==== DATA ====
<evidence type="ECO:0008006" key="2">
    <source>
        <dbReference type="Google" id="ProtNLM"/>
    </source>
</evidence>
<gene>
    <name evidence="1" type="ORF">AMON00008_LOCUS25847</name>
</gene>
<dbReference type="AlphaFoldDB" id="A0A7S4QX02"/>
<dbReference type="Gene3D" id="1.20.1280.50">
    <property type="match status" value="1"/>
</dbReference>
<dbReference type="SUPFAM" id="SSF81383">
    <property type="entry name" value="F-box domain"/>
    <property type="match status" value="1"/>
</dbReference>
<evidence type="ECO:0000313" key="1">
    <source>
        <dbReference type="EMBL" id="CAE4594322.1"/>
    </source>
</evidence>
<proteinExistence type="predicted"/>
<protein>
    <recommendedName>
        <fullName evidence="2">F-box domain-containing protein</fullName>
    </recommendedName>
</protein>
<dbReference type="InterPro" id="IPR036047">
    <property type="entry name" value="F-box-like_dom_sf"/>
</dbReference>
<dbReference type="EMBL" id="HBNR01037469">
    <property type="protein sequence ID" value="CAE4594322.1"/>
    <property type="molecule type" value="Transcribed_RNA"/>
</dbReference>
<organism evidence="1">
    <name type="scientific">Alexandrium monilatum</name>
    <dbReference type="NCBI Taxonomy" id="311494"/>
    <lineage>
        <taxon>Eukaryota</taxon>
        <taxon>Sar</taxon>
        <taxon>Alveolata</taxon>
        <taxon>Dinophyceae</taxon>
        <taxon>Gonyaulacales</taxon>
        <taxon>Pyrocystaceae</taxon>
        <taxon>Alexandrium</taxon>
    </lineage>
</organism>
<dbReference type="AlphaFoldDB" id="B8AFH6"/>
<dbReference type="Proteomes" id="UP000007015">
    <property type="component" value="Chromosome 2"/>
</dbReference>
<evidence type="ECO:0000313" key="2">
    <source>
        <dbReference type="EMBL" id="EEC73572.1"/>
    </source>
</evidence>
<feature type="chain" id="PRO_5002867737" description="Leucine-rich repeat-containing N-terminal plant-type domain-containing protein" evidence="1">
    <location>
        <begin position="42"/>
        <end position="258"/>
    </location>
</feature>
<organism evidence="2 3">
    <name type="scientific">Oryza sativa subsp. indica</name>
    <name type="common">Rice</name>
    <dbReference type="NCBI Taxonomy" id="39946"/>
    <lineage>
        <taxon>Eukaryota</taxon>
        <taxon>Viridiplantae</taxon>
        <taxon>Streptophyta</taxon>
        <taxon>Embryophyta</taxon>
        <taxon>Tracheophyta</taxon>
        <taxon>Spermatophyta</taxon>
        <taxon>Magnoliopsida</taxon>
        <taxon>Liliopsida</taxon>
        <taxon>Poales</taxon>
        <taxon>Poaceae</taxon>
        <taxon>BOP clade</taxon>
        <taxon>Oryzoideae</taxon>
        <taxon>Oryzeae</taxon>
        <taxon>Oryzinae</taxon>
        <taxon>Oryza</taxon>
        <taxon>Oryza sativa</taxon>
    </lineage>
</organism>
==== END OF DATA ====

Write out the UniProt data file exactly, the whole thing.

<evidence type="ECO:0008006" key="2">
    <source>
        <dbReference type="Google" id="ProtNLM"/>
    </source>
</evidence>
<gene>
    <name evidence="1" type="ORF">AMON00008_LOCUS25847</name>
</gene>
<dbReference type="AlphaFoldDB" id="A0A7S4QX02"/>
<dbReference type="Gene3D" id="1.20.1280.50">
    <property type="match status" value="1"/>
</dbReference>
<dbReference type="SUPFAM" id="SSF81383">
    <property type="entry name" value="F-box domain"/>
    <property type="match status" value="1"/>
</dbReference>
<evidence type="ECO:0000313" key="1">
    <source>
        <dbReference type="EMBL" id="CAE4594322.1"/>
    </source>
</evidence>
<proteinExistence type="predicted"/>
<protein>
    <recommendedName>
        <fullName evidence="2">F-box domain-containing protein</fullName>
    </recommendedName>
</protein>
<dbReference type="InterPro" id="IPR036047">
    <property type="entry name" value="F-box-like_dom_sf"/>
</dbReference>
<dbReference type="EMBL" id="HBNR01037469">
    <property type="protein sequence ID" value="CAE4594322.1"/>
    <property type="molecule type" value="Transcribed_RNA"/>
</dbReference>
<organism evidence="1">
    <name type="scientific">Alexandrium monilatum</name>
    <dbReference type="NCBI Taxonomy" id="311494"/>
    <lineage>
        <taxon>Eukaryota</taxon>
        <taxon>Sar</taxon>
        <taxon>Alveolata</taxon>
        <taxon>Dinophyceae</taxon>
        <taxon>Gonyaulacales</taxon>
        <taxon>Pyrocystaceae</taxon>
        <taxon>Alexandrium</taxon>
    </lineage>
</organism>
<dbReference type="AlphaFoldDB" id="B8AFH6"/>
<dbReference type="Proteomes" id="UP000007015">
    <property type="component" value="Chromosome 2"/>
</dbReference>
<evidence type="ECO:0000313" key="2">
    <source>
        <dbReference type="EMBL" id="EEC73572.1"/>
    </source>
</evidence>
<feature type="chain" id="PRO_5002867737" description="Leucine-rich repeat-containing N-terminal plant-type domain-containing protein" evidence="1">
    <location>
        <begin position="42"/>
        <end position="258"/>
    </location>
</feature>
<organism evidence="2 3">
    <name type="scientific">Oryza sativa subsp. indica</name>
    <name type="common">Rice</name>
    <dbReference type="NCBI Taxonomy" id="39946"/>
    <lineage>
        <taxon>Eukaryota</taxon>
        <taxon>Viridiplantae</taxon>
        <taxon>Streptophyta</taxon>
        <taxon>Embryophyta</taxon>
        <taxon>Tracheophyta</taxon>
        <taxon>Spermatophyta</taxon>
        <taxon>Magnoliopsida</taxon>
        <taxon>Liliopsida</taxon>
        <taxon>Poales</taxon>
        <taxon>Poaceae</taxon>
        <taxon>BOP clade</taxon>
        <taxon>Oryzoideae</taxon>
        <taxon>Oryzeae</taxon>
        <taxon>Oryzinae</taxon>
        <taxon>Oryza</taxon>
        <taxon>Oryza sativa</taxon>
    </lineage>
</organism>